The reigning head of the Macarthur dynasty, Quentin Macarthur-Stanham, is rarely present during Camden park's open weekends. Spring usually finds him in Rhode Island, the home of his third wife, Diana, whom he met while on a croquet tour of the United States. When in Camden, he lives in the dowager's cottage, a short walk from the main house. With his starched English accent, beetling eyebrows and gentlemanly air, Quentin cuts as string a figure as the house to which he was devoted his life. His children are more recognisably part of a contemporary Australian landscape,. On the back lawn, John Macarthur-Stanham - Quentin's son by his second marriage - is overseeing the sausage sizzle.

Helen Macarthur Stanham, matriarch of the fifth generation of Macarthurs.
This photograph was taken as she prepared to attend the first Buckingham Palace tea party held after
World War II and just before she returned to Australia to take up her inheritance at Camden Park. (Marion Millwood)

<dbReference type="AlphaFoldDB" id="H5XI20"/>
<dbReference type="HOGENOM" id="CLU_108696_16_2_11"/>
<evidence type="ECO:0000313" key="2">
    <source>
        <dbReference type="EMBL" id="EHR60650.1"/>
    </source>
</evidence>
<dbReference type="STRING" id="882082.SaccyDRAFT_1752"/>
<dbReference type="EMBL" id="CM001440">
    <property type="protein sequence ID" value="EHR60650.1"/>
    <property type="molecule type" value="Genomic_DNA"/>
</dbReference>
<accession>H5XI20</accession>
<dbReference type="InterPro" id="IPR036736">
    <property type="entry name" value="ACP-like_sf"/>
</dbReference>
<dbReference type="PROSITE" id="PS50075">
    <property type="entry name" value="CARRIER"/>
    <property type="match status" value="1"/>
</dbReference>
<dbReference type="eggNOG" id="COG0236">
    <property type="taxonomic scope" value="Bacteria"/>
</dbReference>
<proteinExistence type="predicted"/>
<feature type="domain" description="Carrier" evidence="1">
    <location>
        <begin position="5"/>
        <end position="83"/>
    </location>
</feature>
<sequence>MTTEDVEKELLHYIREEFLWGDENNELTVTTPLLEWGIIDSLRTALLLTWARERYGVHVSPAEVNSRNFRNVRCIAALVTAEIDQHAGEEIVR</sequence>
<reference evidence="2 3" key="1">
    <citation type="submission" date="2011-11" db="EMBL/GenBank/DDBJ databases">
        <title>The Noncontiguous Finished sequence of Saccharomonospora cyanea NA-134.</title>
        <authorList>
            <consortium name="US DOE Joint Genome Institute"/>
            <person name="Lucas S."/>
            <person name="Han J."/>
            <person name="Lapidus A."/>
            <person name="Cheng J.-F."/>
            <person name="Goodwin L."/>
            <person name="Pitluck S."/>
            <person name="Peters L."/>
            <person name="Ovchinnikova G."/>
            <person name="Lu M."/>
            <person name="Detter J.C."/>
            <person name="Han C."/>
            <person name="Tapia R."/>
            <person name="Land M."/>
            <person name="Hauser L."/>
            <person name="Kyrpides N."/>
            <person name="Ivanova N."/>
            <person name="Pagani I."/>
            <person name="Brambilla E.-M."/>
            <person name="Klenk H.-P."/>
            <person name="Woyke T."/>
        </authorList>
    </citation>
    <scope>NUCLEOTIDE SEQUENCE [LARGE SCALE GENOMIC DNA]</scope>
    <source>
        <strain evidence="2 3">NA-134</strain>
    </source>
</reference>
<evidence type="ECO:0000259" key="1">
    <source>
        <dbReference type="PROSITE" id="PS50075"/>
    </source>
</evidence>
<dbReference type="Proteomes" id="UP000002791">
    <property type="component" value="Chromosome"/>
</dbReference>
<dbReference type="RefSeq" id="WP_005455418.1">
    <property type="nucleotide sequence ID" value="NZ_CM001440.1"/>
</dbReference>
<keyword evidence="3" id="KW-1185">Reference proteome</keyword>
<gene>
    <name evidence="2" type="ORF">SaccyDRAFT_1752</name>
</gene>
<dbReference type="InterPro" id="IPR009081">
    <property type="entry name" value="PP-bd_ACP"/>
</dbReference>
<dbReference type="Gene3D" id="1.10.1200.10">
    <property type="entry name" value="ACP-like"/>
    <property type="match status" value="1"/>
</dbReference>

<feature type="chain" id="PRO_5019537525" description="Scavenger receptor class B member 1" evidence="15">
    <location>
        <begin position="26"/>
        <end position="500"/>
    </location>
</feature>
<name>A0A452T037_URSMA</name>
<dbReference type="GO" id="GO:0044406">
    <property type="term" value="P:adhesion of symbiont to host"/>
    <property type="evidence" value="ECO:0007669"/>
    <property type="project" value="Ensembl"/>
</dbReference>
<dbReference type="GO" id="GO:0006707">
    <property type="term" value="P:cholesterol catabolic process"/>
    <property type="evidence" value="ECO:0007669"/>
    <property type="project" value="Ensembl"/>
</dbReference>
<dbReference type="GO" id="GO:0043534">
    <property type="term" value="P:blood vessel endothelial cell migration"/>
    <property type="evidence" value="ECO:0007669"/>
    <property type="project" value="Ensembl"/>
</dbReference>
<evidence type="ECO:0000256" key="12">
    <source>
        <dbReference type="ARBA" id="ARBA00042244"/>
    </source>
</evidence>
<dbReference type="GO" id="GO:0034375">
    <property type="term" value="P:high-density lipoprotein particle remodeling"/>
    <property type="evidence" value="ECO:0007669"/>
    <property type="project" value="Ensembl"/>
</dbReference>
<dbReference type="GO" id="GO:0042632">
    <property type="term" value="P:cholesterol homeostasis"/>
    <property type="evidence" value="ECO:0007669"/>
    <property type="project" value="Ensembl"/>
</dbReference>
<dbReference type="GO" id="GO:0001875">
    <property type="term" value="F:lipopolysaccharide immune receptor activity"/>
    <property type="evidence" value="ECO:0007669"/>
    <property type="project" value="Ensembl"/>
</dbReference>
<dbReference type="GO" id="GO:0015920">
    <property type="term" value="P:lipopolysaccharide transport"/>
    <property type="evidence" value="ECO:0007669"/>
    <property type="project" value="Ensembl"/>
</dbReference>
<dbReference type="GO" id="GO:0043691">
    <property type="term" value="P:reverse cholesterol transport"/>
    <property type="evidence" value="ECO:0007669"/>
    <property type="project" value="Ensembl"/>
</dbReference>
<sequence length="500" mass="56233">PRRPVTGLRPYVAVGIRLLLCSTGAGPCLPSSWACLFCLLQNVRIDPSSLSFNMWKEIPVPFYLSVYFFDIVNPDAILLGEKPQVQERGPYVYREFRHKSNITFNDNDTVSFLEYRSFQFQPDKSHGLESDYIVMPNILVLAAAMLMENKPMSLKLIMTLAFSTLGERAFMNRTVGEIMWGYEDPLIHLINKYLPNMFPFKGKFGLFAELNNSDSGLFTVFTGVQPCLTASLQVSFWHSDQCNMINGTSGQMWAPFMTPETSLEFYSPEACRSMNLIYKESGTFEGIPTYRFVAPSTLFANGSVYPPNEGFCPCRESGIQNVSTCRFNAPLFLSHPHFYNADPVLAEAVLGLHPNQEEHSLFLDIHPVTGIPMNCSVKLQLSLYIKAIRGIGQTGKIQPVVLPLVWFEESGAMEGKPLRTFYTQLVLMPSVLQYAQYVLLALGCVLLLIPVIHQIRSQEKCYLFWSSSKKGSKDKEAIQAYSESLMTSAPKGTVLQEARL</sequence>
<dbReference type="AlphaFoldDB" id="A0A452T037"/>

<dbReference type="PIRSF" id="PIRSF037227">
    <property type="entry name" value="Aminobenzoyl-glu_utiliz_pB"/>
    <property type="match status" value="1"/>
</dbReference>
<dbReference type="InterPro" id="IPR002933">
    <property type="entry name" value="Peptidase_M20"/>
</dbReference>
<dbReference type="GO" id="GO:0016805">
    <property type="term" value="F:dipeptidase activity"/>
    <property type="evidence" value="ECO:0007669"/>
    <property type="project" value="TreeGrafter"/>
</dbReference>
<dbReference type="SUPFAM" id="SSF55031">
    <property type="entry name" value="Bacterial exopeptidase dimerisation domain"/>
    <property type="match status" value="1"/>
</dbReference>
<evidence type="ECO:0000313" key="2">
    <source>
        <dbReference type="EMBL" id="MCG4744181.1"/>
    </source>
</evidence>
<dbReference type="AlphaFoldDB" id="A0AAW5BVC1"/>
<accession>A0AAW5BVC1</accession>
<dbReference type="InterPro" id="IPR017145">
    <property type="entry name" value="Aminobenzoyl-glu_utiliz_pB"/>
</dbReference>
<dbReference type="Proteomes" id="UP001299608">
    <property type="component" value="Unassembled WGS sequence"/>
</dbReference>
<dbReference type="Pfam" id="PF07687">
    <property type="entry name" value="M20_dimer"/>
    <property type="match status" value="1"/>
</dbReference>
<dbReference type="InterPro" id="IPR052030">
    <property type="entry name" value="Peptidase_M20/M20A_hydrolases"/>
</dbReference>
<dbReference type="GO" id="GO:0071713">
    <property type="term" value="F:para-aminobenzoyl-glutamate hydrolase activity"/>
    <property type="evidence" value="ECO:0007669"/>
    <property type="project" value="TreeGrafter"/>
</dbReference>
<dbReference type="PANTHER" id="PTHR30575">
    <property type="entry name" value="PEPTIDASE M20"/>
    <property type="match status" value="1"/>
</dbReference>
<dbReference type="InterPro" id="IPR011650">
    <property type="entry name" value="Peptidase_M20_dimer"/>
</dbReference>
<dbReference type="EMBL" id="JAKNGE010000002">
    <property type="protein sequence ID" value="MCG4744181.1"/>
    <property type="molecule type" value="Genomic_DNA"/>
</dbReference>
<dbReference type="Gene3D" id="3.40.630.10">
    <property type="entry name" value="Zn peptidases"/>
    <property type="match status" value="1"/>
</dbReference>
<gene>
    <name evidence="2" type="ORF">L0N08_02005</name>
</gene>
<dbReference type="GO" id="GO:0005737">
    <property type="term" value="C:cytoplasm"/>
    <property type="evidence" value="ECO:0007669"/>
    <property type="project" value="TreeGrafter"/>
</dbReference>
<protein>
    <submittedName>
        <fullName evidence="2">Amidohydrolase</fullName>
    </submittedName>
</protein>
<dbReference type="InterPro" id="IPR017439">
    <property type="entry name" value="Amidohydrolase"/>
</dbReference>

His half-brother Mark, the child of an earlier marriage, directs traffic in the car park with a more parochial good humour. Heavier set and ten years John 's senior, Mark is as dark as his brother is fair. Nonetheless, the two men bear a striking family resemblance, both to each other and to their antecedents. Both share their father's craggy features as well as his passion for Camden Park. Both grew up here. But their lives since then have taken very different turns. As the eldest, Mark came to adulthood believing Camden Park was his birthright. But it is his younger sibling who occupies the house and John's children who will one day inherit. While there is always a bedroom for him, Mark will only ever be a guest at Camden Park. The house and the farmlands surrounding it are forever beyond his reach, for Quentin passed over his eldest child when Mark was in his early thirties, making John his sole heir.